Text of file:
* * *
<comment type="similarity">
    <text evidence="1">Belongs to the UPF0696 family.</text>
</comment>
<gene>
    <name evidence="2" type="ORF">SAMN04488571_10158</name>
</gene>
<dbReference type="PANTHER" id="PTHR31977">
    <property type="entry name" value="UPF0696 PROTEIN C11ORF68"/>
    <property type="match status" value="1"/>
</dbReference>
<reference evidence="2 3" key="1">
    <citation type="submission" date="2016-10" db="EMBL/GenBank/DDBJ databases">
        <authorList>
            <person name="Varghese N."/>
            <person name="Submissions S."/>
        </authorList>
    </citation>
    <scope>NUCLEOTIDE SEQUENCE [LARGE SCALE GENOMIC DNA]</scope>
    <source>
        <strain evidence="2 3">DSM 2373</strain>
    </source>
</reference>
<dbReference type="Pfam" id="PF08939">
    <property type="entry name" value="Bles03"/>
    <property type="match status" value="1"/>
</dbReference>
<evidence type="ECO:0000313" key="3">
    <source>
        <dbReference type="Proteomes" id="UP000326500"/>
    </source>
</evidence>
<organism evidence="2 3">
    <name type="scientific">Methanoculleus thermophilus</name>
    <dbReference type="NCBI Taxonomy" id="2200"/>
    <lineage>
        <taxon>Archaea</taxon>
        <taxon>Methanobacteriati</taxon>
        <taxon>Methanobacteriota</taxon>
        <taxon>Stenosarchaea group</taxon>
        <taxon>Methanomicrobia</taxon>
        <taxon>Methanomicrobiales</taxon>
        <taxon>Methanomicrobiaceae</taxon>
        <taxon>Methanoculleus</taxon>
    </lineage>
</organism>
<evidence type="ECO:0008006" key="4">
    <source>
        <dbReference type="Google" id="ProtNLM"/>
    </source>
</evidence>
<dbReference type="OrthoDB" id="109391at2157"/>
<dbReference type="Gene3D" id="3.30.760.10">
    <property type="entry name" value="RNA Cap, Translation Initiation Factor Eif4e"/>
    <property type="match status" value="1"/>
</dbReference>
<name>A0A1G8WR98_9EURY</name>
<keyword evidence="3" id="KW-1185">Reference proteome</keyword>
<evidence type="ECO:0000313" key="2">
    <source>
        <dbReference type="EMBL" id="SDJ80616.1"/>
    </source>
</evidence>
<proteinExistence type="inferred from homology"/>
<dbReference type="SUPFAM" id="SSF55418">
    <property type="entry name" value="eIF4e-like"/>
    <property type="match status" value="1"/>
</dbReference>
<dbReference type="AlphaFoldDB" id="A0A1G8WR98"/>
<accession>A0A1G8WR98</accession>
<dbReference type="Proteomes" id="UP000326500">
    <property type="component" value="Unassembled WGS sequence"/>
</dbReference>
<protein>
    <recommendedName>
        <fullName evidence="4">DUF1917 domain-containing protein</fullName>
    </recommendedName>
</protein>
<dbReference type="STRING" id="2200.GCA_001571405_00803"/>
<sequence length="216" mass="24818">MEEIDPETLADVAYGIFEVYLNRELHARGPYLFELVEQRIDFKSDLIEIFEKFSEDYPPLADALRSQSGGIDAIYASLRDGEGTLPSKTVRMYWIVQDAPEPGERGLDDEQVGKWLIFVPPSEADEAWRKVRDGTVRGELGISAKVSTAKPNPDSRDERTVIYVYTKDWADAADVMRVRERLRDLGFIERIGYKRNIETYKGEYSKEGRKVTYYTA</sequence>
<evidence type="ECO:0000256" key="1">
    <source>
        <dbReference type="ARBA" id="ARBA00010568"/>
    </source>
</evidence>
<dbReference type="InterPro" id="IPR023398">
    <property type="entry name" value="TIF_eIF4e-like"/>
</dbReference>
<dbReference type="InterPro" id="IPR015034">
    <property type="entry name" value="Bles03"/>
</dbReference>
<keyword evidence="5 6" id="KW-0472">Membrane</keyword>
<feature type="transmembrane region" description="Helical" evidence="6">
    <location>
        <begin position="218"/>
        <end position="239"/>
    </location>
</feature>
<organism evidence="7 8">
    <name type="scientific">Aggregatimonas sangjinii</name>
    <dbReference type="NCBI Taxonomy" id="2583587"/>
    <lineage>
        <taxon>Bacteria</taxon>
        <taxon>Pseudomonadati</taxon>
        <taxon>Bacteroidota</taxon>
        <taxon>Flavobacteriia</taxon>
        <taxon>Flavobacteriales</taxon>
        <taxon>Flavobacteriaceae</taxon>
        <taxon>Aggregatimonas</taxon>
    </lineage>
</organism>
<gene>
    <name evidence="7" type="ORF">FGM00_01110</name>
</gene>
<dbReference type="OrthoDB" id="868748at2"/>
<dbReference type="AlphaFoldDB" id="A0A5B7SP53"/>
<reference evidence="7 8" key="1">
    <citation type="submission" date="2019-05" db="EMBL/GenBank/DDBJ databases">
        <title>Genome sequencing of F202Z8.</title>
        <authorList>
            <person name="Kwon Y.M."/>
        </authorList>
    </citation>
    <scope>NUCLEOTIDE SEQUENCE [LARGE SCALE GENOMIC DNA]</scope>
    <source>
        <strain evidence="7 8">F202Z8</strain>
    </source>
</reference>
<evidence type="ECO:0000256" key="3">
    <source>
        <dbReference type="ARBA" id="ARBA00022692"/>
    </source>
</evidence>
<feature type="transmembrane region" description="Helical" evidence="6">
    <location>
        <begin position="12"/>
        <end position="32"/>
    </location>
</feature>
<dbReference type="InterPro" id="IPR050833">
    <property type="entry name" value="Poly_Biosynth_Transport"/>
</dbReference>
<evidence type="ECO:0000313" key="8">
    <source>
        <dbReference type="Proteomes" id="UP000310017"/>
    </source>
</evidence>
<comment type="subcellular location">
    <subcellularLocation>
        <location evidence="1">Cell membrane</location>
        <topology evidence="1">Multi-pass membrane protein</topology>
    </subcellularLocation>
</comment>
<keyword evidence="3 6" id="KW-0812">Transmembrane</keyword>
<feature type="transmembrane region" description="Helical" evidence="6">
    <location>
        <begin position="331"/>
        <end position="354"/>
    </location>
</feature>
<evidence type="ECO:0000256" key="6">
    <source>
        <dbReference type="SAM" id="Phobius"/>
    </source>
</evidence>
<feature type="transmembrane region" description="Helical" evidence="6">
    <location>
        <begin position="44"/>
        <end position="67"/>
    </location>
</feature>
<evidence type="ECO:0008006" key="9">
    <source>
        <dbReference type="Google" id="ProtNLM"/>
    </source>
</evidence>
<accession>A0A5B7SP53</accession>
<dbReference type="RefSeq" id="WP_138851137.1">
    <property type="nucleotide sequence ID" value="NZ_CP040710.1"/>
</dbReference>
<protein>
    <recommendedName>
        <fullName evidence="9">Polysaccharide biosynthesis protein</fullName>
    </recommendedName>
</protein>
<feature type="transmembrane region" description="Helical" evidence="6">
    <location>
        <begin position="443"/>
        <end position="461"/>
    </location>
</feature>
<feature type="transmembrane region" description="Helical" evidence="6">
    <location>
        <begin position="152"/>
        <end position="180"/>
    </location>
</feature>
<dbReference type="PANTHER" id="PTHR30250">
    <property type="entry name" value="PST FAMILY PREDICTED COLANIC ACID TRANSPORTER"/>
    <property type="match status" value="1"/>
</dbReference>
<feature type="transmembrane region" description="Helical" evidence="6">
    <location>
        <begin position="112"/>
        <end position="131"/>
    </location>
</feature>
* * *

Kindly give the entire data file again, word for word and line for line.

<comment type="similarity">
    <text evidence="1">Belongs to the UPF0696 family.</text>
</comment>
<gene>
    <name evidence="2" type="ORF">SAMN04488571_10158</name>
</gene>
<dbReference type="PANTHER" id="PTHR31977">
    <property type="entry name" value="UPF0696 PROTEIN C11ORF68"/>
    <property type="match status" value="1"/>
</dbReference>
<reference evidence="2 3" key="1">
    <citation type="submission" date="2016-10" db="EMBL/GenBank/DDBJ databases">
        <authorList>
            <person name="Varghese N."/>
            <person name="Submissions S."/>
        </authorList>
    </citation>
    <scope>NUCLEOTIDE SEQUENCE [LARGE SCALE GENOMIC DNA]</scope>
    <source>
        <strain evidence="2 3">DSM 2373</strain>
    </source>
</reference>
<dbReference type="Pfam" id="PF08939">
    <property type="entry name" value="Bles03"/>
    <property type="match status" value="1"/>
</dbReference>
<evidence type="ECO:0000313" key="3">
    <source>
        <dbReference type="Proteomes" id="UP000326500"/>
    </source>
</evidence>
<organism evidence="2 3">
    <name type="scientific">Methanoculleus thermophilus</name>
    <dbReference type="NCBI Taxonomy" id="2200"/>
    <lineage>
        <taxon>Archaea</taxon>
        <taxon>Methanobacteriati</taxon>
        <taxon>Methanobacteriota</taxon>
        <taxon>Stenosarchaea group</taxon>
        <taxon>Methanomicrobia</taxon>
        <taxon>Methanomicrobiales</taxon>
        <taxon>Methanomicrobiaceae</taxon>
        <taxon>Methanoculleus</taxon>
    </lineage>
</organism>
<evidence type="ECO:0008006" key="4">
    <source>
        <dbReference type="Google" id="ProtNLM"/>
    </source>
</evidence>
<dbReference type="OrthoDB" id="109391at2157"/>
<dbReference type="Gene3D" id="3.30.760.10">
    <property type="entry name" value="RNA Cap, Translation Initiation Factor Eif4e"/>
    <property type="match status" value="1"/>
</dbReference>
<name>A0A1G8WR98_9EURY</name>
<keyword evidence="3" id="KW-1185">Reference proteome</keyword>
<evidence type="ECO:0000313" key="2">
    <source>
        <dbReference type="EMBL" id="SDJ80616.1"/>
    </source>
</evidence>
<proteinExistence type="inferred from homology"/>
<dbReference type="SUPFAM" id="SSF55418">
    <property type="entry name" value="eIF4e-like"/>
    <property type="match status" value="1"/>
</dbReference>
<dbReference type="AlphaFoldDB" id="A0A1G8WR98"/>
<accession>A0A1G8WR98</accession>
<dbReference type="Proteomes" id="UP000326500">
    <property type="component" value="Unassembled WGS sequence"/>
</dbReference>
<protein>
    <recommendedName>
        <fullName evidence="4">DUF1917 domain-containing protein</fullName>
    </recommendedName>
</protein>
<dbReference type="STRING" id="2200.GCA_001571405_00803"/>
<sequence length="216" mass="24818">MEEIDPETLADVAYGIFEVYLNRELHARGPYLFELVEQRIDFKSDLIEIFEKFSEDYPPLADALRSQSGGIDAIYASLRDGEGTLPSKTVRMYWIVQDAPEPGERGLDDEQVGKWLIFVPPSEADEAWRKVRDGTVRGELGISAKVSTAKPNPDSRDERTVIYVYTKDWADAADVMRVRERLRDLGFIERIGYKRNIETYKGEYSKEGRKVTYYTA</sequence>
<evidence type="ECO:0000256" key="1">
    <source>
        <dbReference type="ARBA" id="ARBA00010568"/>
    </source>
</evidence>
<dbReference type="InterPro" id="IPR023398">
    <property type="entry name" value="TIF_eIF4e-like"/>
</dbReference>
<dbReference type="InterPro" id="IPR015034">
    <property type="entry name" value="Bles03"/>
</dbReference>
<keyword evidence="5 6" id="KW-0472">Membrane</keyword>
<feature type="transmembrane region" description="Helical" evidence="6">
    <location>
        <begin position="218"/>
        <end position="239"/>
    </location>
</feature>
<organism evidence="7 8">
    <name type="scientific">Aggregatimonas sangjinii</name>
    <dbReference type="NCBI Taxonomy" id="2583587"/>
    <lineage>
        <taxon>Bacteria</taxon>
        <taxon>Pseudomonadati</taxon>
        <taxon>Bacteroidota</taxon>
        <taxon>Flavobacteriia</taxon>
        <taxon>Flavobacteriales</taxon>
        <taxon>Flavobacteriaceae</taxon>
        <taxon>Aggregatimonas</taxon>
    </lineage>
</organism>
<gene>
    <name evidence="7" type="ORF">FGM00_01110</name>
</gene>
<dbReference type="OrthoDB" id="868748at2"/>
<dbReference type="AlphaFoldDB" id="A0A5B7SP53"/>
<reference evidence="7 8" key="1">
    <citation type="submission" date="2019-05" db="EMBL/GenBank/DDBJ databases">
        <title>Genome sequencing of F202Z8.</title>
        <authorList>
            <person name="Kwon Y.M."/>
        </authorList>
    </citation>
    <scope>NUCLEOTIDE SEQUENCE [LARGE SCALE GENOMIC DNA]</scope>
    <source>
        <strain evidence="7 8">F202Z8</strain>
    </source>
</reference>
<evidence type="ECO:0000256" key="3">
    <source>
        <dbReference type="ARBA" id="ARBA00022692"/>
    </source>
</evidence>
<feature type="transmembrane region" description="Helical" evidence="6">
    <location>
        <begin position="12"/>
        <end position="32"/>
    </location>
</feature>
<dbReference type="InterPro" id="IPR050833">
    <property type="entry name" value="Poly_Biosynth_Transport"/>
</dbReference>
<evidence type="ECO:0000313" key="8">
    <source>
        <dbReference type="Proteomes" id="UP000310017"/>
    </source>
</evidence>
<comment type="subcellular location">
    <subcellularLocation>
        <location evidence="1">Cell membrane</location>
        <topology evidence="1">Multi-pass membrane protein</topology>
    </subcellularLocation>
</comment>
<keyword evidence="3 6" id="KW-0812">Transmembrane</keyword>
<feature type="transmembrane region" description="Helical" evidence="6">
    <location>
        <begin position="331"/>
        <end position="354"/>
    </location>
</feature>
<evidence type="ECO:0000256" key="6">
    <source>
        <dbReference type="SAM" id="Phobius"/>
    </source>
</evidence>
<feature type="transmembrane region" description="Helical" evidence="6">
    <location>
        <begin position="44"/>
        <end position="67"/>
    </location>
</feature>
<evidence type="ECO:0008006" key="9">
    <source>
        <dbReference type="Google" id="ProtNLM"/>
    </source>
</evidence>
<accession>A0A5B7SP53</accession>
<dbReference type="RefSeq" id="WP_138851137.1">
    <property type="nucleotide sequence ID" value="NZ_CP040710.1"/>
</dbReference>
<protein>
    <recommendedName>
        <fullName evidence="9">Polysaccharide biosynthesis protein</fullName>
    </recommendedName>
</protein>
<feature type="transmembrane region" description="Helical" evidence="6">
    <location>
        <begin position="443"/>
        <end position="461"/>
    </location>
</feature>
<feature type="transmembrane region" description="Helical" evidence="6">
    <location>
        <begin position="152"/>
        <end position="180"/>
    </location>
</feature>
<dbReference type="PANTHER" id="PTHR30250">
    <property type="entry name" value="PST FAMILY PREDICTED COLANIC ACID TRANSPORTER"/>
    <property type="match status" value="1"/>
</dbReference>
<feature type="transmembrane region" description="Helical" evidence="6">
    <location>
        <begin position="112"/>
        <end position="131"/>
    </location>
</feature>